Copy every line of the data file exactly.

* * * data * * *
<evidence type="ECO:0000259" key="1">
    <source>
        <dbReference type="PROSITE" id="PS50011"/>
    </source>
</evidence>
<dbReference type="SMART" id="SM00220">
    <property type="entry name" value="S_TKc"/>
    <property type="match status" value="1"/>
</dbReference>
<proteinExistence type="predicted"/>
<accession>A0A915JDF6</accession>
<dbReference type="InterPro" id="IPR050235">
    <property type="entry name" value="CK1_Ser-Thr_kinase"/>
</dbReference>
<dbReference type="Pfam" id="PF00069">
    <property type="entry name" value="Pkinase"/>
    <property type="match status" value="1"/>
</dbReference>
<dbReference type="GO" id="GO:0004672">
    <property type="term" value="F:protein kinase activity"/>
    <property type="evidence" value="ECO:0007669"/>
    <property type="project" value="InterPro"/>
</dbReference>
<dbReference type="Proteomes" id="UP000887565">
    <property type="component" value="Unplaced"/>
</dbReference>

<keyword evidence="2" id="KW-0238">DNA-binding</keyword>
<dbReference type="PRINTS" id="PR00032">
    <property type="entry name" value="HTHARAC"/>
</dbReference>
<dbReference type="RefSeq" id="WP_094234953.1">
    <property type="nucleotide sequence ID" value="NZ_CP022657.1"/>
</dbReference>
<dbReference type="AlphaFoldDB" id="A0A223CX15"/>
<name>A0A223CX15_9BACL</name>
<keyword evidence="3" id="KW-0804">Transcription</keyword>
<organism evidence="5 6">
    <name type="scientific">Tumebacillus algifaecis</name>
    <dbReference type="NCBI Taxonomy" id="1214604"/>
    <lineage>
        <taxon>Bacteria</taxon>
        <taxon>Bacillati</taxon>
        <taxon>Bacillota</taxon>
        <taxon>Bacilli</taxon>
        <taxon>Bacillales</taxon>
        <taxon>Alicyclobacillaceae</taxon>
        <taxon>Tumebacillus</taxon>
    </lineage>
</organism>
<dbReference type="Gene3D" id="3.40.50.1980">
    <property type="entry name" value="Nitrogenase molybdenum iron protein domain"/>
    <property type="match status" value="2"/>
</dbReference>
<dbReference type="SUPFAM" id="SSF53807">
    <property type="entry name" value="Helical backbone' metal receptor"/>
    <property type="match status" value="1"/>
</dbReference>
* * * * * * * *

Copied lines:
<evidence type="ECO:0000259" key="1">
    <source>
        <dbReference type="PROSITE" id="PS50011"/>
    </source>
</evidence>
<dbReference type="SMART" id="SM00220">
    <property type="entry name" value="S_TKc"/>
    <property type="match status" value="1"/>
</dbReference>
<proteinExistence type="predicted"/>
<accession>A0A915JDF6</accession>
<dbReference type="InterPro" id="IPR050235">
    <property type="entry name" value="CK1_Ser-Thr_kinase"/>
</dbReference>
<dbReference type="Pfam" id="PF00069">
    <property type="entry name" value="Pkinase"/>
    <property type="match status" value="1"/>
</dbReference>
<dbReference type="GO" id="GO:0004672">
    <property type="term" value="F:protein kinase activity"/>
    <property type="evidence" value="ECO:0007669"/>
    <property type="project" value="InterPro"/>
</dbReference>
<dbReference type="Proteomes" id="UP000887565">
    <property type="component" value="Unplaced"/>
</dbReference>

<keyword evidence="2" id="KW-0238">DNA-binding</keyword>
<dbReference type="PRINTS" id="PR00032">
    <property type="entry name" value="HTHARAC"/>
</dbReference>
<dbReference type="RefSeq" id="WP_094234953.1">
    <property type="nucleotide sequence ID" value="NZ_CP022657.1"/>
</dbReference>
<dbReference type="AlphaFoldDB" id="A0A223CX15"/>
<name>A0A223CX15_9BACL</name>
<keyword evidence="3" id="KW-0804">Transcription</keyword>
<organism evidence="5 6">
    <name type="scientific">Tumebacillus algifaecis</name>
    <dbReference type="NCBI Taxonomy" id="1214604"/>
    <lineage>
        <taxon>Bacteria</taxon>
        <taxon>Bacillati</taxon>
        <taxon>Bacillota</taxon>
        <taxon>Bacilli</taxon>
        <taxon>Bacillales</taxon>
        <taxon>Alicyclobacillaceae</taxon>
        <taxon>Tumebacillus</taxon>
    </lineage>
</organism>
<dbReference type="Gene3D" id="3.40.50.1980">
    <property type="entry name" value="Nitrogenase molybdenum iron protein domain"/>
    <property type="match status" value="2"/>
</dbReference>
<dbReference type="SUPFAM" id="SSF53807">
    <property type="entry name" value="Helical backbone' metal receptor"/>
    <property type="match status" value="1"/>
</dbReference>